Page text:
Man discovers rare purple pearl in clam appetizer at Delaware restaurant
Scott Overland, a husband and father-of-two who works in corporate communications in the Philadelphia area, was on vacation in Rehoboth Beach, Delaware with his wife and two children last week. On Aug. 9, while dining at a local seafood spot called Salt Air, he found something unexpected: a purple pearl in his clam appetizer.
“I was the one mostly eating the clams and towards the end of the dish, I just chomp down on something that felt kind of hard,” Scott Overland told TODAY Food. “I thought it was a shell or something like that, but then looked and it was this little purple thing.”
At first, Overland thought it was something that a chef had accidentally dropped in his dish because it was such a unique color that neither he nor his wife even knew could exist in the pearl world. Overland also said he didn’t really know that clams could make pearls, either, thinking (like most folks) that pearls are mostly an oyster’s milieu.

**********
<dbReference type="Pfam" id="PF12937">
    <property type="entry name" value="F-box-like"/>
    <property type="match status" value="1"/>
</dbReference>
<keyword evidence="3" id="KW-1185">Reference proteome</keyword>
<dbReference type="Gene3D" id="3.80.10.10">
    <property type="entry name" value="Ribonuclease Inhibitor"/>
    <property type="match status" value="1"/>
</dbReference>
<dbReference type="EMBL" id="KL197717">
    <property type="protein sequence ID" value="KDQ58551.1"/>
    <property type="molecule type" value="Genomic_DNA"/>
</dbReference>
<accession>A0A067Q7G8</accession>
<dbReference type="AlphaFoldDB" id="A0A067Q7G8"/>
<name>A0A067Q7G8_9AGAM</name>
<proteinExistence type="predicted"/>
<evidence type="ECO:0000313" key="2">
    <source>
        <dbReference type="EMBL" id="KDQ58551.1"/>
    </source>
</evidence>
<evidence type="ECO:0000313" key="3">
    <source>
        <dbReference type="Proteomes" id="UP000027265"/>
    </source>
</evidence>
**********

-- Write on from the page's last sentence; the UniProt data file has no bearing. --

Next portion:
That’s when we sort of realized this was not something from the kitchen and probably something from the clam,” Overland said, adding that he and his wife both whipped out their phones and became Google pearl experts of sorts, researching all sorts of pearls and clams. “We found that this actually was something kind of rare and special, and saw a wide range of values, from $600 to even $16,000.”
According to local paper Delaware Online, the restaurant confirmed the clam in question was a northern quahog with a really fun scientific name: Mercenaria mercenaria. Grown by Cherrystone Aqua Farms in the Chesapeake Bay, this kind of clam produces non-nacreous, porcelain-like pearls (the non-iridescent kind) according to the Gemological Institute of America.
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